The wearable augmented reality device has garnered more than its fair share of publicity but does Google Glass really live up to its hype and our expectations? Techsprung took a healthy cross section of reviews from some of tech’s front runners to find out if Glass is half empty or half full.
ABC News’s Joanna Stern made no secret of her disappointment with Google Glass after trialing them for one month. They came with a hefty price tag of $1,500 and “spent more time in their protective pouch” than on her face. Her review titled “One month with Google Glass: To return or not to Return”, weighed up the good – not having to reach for your camera phone on scenic holiday walks, and the bad – poor connectivity, which defeats the purpose of owning them. The Glasses are connected to the internet through your existing smartphone via blue tooth data transfer, which it seems has a poor connection that can’t be relied on and without access to the internet, Google Glass is rendered no more useful than a poor quality 5 megapixel camera.
Stern says of the device – “they don’t yet offer something unique” and wished they worked more like the virtual gateway of information that they were assumed to be, with real time information about meal calorie content, cab fares and train times overlaid in the augmented reality digital dream world she had hoped for. Until then they’re nothing more than a ‘conversation starter’, however she did keep them in the end,as she hopes the next generation Google Glass fixes will bring the product closer to what she had expected first time around.
Charles Arthur of the Guardian says he’d “expected a lot more from Google Glass” adding “they’re not going to replace looking at your smartphone any time soon.” While they’re pleasantly lightweight and flexible enough to fit your face comfortably there is the issue of looking “like Star Trek’s Borg.” This is probably going to be one of the major hurdles when the device is finally available to the general public, although I’m sure Google are banking on the fact that the target market for this piece of next generation hardware doesn’t care about that sort of stuff. At the moment there are only apps for Twitter, Facebook and the New York Times, however this should change quite quickly. The swipe motion needed to search is uncomplicated but also easy to get wrong – “Swipe the wrong way, however, and you’ve deleted a video without warning” and there is a privacy concern around taking videos and pictures as these can be done fairly surreptitiously while you look innocently around you.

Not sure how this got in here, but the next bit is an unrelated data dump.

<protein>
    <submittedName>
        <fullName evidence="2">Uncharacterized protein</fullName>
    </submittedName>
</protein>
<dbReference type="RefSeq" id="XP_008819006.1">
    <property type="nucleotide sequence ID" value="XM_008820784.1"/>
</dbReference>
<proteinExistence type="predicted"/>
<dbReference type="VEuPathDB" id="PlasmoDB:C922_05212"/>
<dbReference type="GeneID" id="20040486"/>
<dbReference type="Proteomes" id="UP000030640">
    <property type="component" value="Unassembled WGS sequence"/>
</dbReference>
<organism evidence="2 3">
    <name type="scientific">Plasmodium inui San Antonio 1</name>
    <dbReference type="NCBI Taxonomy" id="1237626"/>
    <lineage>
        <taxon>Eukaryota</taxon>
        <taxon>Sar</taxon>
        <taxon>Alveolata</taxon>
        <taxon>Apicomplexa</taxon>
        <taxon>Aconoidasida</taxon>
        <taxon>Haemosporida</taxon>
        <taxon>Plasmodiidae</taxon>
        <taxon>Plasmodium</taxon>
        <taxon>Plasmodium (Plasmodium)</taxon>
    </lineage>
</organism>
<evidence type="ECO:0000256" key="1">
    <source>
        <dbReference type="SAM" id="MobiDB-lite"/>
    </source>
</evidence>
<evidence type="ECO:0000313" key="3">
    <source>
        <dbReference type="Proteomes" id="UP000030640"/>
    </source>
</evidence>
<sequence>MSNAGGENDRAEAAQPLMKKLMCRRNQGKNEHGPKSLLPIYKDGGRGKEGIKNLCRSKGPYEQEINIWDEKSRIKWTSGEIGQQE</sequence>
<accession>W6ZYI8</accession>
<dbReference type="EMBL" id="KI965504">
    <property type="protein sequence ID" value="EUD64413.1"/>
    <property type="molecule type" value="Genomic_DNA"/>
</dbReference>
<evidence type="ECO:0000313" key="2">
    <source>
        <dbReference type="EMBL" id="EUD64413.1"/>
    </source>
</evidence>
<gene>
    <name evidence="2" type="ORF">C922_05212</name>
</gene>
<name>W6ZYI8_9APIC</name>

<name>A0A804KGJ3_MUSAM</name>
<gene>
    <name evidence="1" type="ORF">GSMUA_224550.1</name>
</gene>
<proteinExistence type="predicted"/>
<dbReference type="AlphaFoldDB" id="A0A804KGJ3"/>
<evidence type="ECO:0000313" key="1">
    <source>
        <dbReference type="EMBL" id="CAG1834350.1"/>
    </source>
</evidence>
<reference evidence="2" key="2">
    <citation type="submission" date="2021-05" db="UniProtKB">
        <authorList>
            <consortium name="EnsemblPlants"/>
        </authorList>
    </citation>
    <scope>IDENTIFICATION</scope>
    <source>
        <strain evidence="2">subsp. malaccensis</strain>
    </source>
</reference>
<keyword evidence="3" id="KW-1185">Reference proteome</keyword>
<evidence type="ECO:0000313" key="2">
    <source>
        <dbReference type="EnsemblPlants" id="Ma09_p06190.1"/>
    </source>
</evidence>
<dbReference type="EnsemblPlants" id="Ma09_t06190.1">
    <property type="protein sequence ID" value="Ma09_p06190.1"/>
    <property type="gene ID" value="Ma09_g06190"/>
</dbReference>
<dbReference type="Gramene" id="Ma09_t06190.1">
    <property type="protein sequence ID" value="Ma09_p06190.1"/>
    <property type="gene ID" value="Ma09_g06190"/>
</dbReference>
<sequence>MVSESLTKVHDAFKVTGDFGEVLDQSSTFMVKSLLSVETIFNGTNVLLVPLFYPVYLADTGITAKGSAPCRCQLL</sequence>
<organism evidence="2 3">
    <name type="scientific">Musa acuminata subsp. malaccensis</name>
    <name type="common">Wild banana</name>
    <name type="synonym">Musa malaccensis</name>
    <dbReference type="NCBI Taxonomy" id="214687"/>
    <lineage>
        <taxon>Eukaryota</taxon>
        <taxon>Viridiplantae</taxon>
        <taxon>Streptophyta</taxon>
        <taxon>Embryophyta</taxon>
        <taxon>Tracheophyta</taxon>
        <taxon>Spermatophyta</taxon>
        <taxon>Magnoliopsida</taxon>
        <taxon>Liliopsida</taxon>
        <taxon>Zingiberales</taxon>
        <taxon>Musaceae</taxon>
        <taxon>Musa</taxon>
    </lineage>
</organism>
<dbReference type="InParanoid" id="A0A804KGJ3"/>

Arthur concludes that hands free use of Google Maps is by far the most useful tool on the Google Glass and certain professionals (surgeons, drivers, mechanics) could benefit greatly but it doesn’t seem to make too much sense for the average person on the street just yet – “in a world where we’re already in a state of constant distraction, this seems like a step too far for no obvious return.”
Russell Holly of Geek.com said that ‘turn-by-turn navigation’ was the best reason for buying into Google Glass. The spoken directions make for easy hands free advice while driving and conveniently ‘float above the right eye’ so you can keep both eyes on the road. The same is true for notifications, schedules and whatever information you have inputted in your Google account. Of the $1,500 price tag for the limited edition version, Holly said – “If you’re expecting a finished product that will replace your smartphone, you should pass on the invitation and save your money for the consumer version.”
*Google Glass is expected to retail at approximately $500 (£330) once released to the public.